'We were lucky'

Lee Ielpi knows the pain of Sept. 11 firsthand.

BY HEATHER MOYER | NEW YORK CITY | September 11, 2004

Lee Ielpi knows the pain of Sept. 11 firsthand - he lost his son that day.

Ielpi's son Jonathan was a firefighter who, like so many other emergency service workers, went up into the World Trade Center's south tower to help.

"I still have to stop each time before I talk about him," said Ielpi, sitting by a window over-looking Ground Zero. Down in the pit, workers prepared the site for the 9/11 families to visit on the three-year anniversary.

A retired firefighter himself, Ielpi worked with so many other firefighters and police officers to find any survivors or remains at Ground Zero. "My main mission was to find my son. There were a lot of dads - retired firefighters - that came looking for their sons too, and brothers looking for their brothers."

Workers found Jonathan three months to the day after September 11. Ielpi and his other son came to retrieve the body late on the evening of December 11, and carried him out themselves. "We were lucky. Only 292 whole bodies were found, and Jonathan was one of them. So many other families were not as fortunate as we were, some are still getting calls today as remains continue to be identified.

"You know, people today say 'Oh, it's been three years ago now, get over it.' But that's hard when families have little or no remains of their loved ones."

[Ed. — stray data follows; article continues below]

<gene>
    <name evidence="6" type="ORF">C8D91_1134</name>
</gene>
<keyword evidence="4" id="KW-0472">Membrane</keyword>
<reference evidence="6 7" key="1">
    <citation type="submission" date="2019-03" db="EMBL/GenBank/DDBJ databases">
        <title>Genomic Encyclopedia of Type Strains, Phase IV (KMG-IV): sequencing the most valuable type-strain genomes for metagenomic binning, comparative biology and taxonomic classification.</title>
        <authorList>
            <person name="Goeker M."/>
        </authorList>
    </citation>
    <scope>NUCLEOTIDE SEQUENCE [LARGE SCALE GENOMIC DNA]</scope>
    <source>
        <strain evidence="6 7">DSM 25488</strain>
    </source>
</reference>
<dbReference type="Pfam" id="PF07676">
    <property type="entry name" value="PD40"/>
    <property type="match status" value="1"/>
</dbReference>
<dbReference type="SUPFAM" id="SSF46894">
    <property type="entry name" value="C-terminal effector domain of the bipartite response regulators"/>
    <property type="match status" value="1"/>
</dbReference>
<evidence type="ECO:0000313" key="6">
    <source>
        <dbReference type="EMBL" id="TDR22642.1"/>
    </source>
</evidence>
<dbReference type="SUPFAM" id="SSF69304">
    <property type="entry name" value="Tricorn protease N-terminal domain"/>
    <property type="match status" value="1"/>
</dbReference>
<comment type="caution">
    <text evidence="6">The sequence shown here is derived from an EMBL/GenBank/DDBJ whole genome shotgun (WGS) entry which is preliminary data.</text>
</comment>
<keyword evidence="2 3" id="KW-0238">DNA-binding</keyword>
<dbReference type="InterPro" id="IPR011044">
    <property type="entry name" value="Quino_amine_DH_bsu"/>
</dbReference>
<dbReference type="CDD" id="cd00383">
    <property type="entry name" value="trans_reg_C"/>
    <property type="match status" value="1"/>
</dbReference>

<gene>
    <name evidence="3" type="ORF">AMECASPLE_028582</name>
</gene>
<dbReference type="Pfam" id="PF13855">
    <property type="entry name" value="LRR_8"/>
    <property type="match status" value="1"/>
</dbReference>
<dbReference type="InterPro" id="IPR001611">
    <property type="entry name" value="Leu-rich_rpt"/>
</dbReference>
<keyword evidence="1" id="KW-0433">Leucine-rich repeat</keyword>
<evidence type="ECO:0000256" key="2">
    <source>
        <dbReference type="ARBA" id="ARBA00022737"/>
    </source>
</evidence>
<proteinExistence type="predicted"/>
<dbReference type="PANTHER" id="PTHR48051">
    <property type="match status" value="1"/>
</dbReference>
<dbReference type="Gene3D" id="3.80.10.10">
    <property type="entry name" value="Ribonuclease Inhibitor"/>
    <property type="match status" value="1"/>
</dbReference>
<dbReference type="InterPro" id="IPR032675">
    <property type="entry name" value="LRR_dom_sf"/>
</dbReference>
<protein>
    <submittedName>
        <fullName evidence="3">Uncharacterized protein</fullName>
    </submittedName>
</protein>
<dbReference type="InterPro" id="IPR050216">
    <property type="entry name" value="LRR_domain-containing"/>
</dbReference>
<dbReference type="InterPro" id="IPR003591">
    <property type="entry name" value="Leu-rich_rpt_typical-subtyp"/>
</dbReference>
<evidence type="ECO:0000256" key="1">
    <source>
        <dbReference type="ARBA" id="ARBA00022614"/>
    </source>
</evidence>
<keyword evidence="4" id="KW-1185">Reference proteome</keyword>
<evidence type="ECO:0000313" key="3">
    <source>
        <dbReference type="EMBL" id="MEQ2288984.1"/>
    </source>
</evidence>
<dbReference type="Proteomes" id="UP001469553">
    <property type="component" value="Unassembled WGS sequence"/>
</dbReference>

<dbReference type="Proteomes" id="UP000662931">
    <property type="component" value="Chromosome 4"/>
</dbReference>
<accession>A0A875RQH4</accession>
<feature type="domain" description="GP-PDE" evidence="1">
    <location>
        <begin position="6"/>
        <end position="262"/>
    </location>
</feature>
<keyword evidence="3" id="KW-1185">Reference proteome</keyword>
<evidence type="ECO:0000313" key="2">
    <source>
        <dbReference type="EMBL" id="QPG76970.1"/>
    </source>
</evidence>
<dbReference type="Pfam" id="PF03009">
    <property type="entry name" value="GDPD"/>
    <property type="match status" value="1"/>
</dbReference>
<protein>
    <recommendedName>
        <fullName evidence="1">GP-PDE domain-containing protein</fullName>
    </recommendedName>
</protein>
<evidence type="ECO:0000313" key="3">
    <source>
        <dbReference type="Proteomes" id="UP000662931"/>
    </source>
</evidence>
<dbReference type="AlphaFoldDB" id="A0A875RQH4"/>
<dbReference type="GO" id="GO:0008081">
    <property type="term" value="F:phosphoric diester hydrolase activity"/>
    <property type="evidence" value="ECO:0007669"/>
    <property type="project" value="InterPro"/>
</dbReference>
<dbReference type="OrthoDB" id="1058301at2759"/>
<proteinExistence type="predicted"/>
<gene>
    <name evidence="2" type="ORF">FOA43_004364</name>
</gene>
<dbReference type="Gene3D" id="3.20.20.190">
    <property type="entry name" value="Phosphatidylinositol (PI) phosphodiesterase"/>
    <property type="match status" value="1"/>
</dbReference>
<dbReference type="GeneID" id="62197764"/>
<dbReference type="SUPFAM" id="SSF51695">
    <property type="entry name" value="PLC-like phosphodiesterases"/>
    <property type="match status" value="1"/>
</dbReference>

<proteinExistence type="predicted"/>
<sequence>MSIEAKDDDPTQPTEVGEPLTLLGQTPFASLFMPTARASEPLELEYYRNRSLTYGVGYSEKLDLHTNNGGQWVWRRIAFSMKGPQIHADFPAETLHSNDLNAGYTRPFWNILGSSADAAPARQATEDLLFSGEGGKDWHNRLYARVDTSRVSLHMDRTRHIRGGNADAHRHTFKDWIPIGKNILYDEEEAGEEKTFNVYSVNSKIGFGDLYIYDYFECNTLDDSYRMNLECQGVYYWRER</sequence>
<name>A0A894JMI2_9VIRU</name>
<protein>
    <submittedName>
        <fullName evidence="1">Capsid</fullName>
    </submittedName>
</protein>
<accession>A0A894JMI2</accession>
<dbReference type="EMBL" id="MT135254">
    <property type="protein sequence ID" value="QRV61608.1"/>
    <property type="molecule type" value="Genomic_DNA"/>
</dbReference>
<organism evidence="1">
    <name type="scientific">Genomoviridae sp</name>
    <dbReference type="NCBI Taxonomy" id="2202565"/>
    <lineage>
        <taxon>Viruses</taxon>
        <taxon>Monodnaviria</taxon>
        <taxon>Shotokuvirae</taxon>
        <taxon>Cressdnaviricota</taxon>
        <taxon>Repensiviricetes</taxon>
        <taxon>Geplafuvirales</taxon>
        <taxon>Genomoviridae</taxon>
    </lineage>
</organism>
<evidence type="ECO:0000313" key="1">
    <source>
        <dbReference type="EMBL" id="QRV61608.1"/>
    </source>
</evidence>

Ielpi is now the vice president of the 9/11 Families Association, an organization started by a 9/11 widow weeks after the attack with the initial intent of just helping distribute the immense amount of information coming from local, state, and government officials to other firefighter families.

As the months went by, the association changed and formed a coalition with other civilian groups to work for the dignified and proper removal of remains from Ground Zero. They also were committed to capturing the site as a permanent memorial.

As those tasks were accomplished, Ielpi said the organization's purpose shifted a bit. With the help of Lutheran Disaster Response of New York (LDRNY), they moved into new offices and came up with new ideas. "(LDRNY Director) John Scibilia is a godsend - he's been helping us since day one, we would not be here without him," Ielpi said. "And all the volunteers that helped us, we can't say enough about them. They're spectacular."

The move now is to open up a visitors learning center in a storefront right across the street from Ground Zero - a plan that was just approved by the Lower Manhattan Development Corporation this past week. Ielpi said the idea for the center came one day as he and the 9/11 Families Association Director Jennifer Adams were looking down on Ground Zero from their 20th floor office window.

"We saw all those visitors down there and said even though there are some signs up around the site with information, no one's really telling these people anything, they don't really know what they're looking at. So we had the idea of opening this center and having it staffed by 9/11 families. We'd give real tours, answer questions - just give these people some substance, a way to remember 9/11."

The plans expand more from there, with Ielpi saying he hopes that school groups and others come in to learn about terrorism and the consequences of hate. "This act made tens of thousands of victims. Just look at all the windows around the site. Anyone who saw it happen and watched is a victim.

"People from every country in the world come to visit this site - what an opportunity this is. We can't let it slip through our fingers."

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